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Chapter: Introduction to Human Nutrition: The Vitamins

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Vitamin B6 requirements

Most studies of vitamin B6 requirements have followed the development of abnormalities of tryptophan and methionine metabolism during depletion and normalization during repletion with graded intakes of the vitamin.

Vitamin B6 requirements

Most studies of vitamin B6 requirements have followed the development of abnormalities of tryptophan and methionine metabolism during depletion and normalization during repletion with graded intakes of the vitamin. Although the tryptophan load test is unreliable as an index of vitamin B6 nutritional status in field studies, under the controlled conditions of depletion/repletion studies it gives a useful indica-tion of the state of vitamin B6 nutrition.

 

Since the major role of vitamin B6 is in amino acid metabolism it is likely that protein intake will affect vitamin B6 requirements. Adults maintained on vitamin B6-deficient diets develop abnormalities of tryptophan and methionine metabolism more quickly, and their blood vitamin B6 falls more rapidly, when their protein intake is relatively high (80–160 g/day in various studies) than on low protein intakes (30–50 g/ day). Similarly, during repletion of deficient subjects, tryptophan and methionine metabolism and blood vitamin B6 are normalized more rapidly at low than at high levels of protein intake.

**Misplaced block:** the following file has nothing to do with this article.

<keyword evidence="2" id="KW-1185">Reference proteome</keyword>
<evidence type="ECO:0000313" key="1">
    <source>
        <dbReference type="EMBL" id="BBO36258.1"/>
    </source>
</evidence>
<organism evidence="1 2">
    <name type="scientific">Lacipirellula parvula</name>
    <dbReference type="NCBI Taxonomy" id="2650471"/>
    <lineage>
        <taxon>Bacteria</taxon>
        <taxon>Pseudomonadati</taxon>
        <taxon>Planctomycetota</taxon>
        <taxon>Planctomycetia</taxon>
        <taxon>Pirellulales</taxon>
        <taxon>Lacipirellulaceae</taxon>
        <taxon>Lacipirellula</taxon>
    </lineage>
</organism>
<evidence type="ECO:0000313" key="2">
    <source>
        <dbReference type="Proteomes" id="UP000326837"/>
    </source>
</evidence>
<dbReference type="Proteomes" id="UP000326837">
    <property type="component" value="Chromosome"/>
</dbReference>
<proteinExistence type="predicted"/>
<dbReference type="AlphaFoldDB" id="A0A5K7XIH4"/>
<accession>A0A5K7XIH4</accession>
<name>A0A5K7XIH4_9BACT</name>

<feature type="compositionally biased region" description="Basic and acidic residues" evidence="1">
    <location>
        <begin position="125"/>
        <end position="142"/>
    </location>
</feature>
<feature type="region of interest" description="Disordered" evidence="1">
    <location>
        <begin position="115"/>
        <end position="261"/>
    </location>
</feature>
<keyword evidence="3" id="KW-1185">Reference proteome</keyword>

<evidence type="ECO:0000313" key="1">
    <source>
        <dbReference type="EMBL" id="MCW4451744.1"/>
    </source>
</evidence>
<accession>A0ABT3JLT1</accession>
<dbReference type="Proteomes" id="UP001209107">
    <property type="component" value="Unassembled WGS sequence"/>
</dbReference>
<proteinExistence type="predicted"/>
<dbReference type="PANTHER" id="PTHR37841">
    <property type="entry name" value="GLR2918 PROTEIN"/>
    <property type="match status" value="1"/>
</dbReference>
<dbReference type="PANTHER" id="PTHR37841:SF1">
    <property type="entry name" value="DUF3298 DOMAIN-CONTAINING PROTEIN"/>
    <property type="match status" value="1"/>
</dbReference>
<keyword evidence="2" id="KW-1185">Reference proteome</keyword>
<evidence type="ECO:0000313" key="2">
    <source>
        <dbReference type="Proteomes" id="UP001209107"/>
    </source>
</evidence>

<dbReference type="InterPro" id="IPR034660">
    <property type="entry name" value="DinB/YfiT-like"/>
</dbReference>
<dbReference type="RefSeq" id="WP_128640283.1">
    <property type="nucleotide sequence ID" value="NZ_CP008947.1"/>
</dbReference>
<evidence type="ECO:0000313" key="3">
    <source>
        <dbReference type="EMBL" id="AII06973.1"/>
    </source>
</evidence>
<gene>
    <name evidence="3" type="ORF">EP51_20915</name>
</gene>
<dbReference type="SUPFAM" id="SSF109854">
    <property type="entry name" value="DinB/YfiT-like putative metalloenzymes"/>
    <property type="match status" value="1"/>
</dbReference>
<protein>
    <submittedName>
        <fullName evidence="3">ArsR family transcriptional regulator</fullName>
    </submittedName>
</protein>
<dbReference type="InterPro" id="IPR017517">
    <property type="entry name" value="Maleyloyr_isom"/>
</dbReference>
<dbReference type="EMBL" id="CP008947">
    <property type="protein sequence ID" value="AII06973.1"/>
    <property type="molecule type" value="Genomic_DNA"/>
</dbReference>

From such studies the average requirement for vitamin B6 is estimated to be 13 μg/g dietary protein, and reference intakes are based on 15–16 μg/g dietary protein.

 

Estimation of the vitamin B6 requirements of infants presents a problem, and there is a clear need for further research. Human milk, which must be assumed to be adequate for infant nutrition, provides only some 2.5–3 μg of vitamin B6/g protein. This is very much lower than the requirement for adults, although there is no reason why infants should have a lower requirement.

 

Based on the body content of 3.7 μg (15 nmol) of vitamin B6/g body weight, and the rate of weight gain, a minimum requirement for infants over the first 6 months of life is 100 μg/day to establish tissue reserves, and an additional 20% to allow for metabolic turnover. Even if the mother receives daily supplements of 2.5 mg of vitamin B6 through-out lactation, thus more than doubling her normal intake, the infant’s intake ranges from 100 μg/day to 300 μg/day over the first 6 months of life. At 1 month this is only 8.5 μg/g protein, rising to 15 μg/g by 2 months.


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